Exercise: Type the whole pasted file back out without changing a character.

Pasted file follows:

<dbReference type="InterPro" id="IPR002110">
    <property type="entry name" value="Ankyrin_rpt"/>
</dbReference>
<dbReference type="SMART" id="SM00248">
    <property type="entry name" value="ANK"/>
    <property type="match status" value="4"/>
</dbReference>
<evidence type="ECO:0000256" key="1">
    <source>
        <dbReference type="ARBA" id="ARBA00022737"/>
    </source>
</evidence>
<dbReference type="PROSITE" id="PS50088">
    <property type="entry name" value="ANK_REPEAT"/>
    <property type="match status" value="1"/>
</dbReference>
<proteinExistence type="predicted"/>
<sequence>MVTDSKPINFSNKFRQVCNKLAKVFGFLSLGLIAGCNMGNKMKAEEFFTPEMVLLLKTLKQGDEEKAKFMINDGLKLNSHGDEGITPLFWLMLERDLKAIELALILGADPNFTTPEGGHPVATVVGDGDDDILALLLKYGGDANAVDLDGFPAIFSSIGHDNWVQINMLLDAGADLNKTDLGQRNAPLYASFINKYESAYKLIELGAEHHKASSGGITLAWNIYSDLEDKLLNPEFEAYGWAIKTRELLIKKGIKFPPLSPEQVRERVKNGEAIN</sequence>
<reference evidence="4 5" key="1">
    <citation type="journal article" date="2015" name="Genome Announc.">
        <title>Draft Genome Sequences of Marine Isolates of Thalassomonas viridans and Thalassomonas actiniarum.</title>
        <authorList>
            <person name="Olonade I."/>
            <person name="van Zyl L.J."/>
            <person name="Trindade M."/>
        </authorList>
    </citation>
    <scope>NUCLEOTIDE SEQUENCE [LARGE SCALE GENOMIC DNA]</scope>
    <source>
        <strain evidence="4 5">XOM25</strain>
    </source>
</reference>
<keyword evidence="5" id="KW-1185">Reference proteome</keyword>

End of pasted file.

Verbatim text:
<dbReference type="InterPro" id="IPR002110">
    <property type="entry name" value="Ankyrin_rpt"/>
</dbReference>
<dbReference type="SMART" id="SM00248">
    <property type="entry name" value="ANK"/>
    <property type="match status" value="4"/>
</dbReference>
<evidence type="ECO:0000256" key="1">
    <source>
        <dbReference type="ARBA" id="ARBA00022737"/>
    </source>
</evidence>
<dbReference type="PROSITE" id="PS50088">
    <property type="entry name" value="ANK_REPEAT"/>
    <property type="match status" value="1"/>
</dbReference>
<proteinExistence type="predicted"/>
<sequence>MVTDSKPINFSNKFRQVCNKLAKVFGFLSLGLIAGCNMGNKMKAEEFFTPEMVLLLKTLKQGDEEKAKFMINDGLKLNSHGDEGITPLFWLMLERDLKAIELALILGADPNFTTPEGGHPVATVVGDGDDDILALLLKYGGDANAVDLDGFPAIFSSIGHDNWVQINMLLDAGADLNKTDLGQRNAPLYASFINKYESAYKLIELGAEHHKASSGGITLAWNIYSDLEDKLLNPEFEAYGWAIKTRELLIKKGIKFPPLSPEQVRERVKNGEAIN</sequence>
<reference evidence="4 5" key="1">
    <citation type="journal article" date="2015" name="Genome Announc.">
        <title>Draft Genome Sequences of Marine Isolates of Thalassomonas viridans and Thalassomonas actiniarum.</title>
        <authorList>
            <person name="Olonade I."/>
            <person name="van Zyl L.J."/>
            <person name="Trindade M."/>
        </authorList>
    </citation>
    <scope>NUCLEOTIDE SEQUENCE [LARGE SCALE GENOMIC DNA]</scope>
    <source>
        <strain evidence="4 5">XOM25</strain>
    </source>
</reference>
<keyword evidence="5" id="KW-1185">Reference proteome</keyword>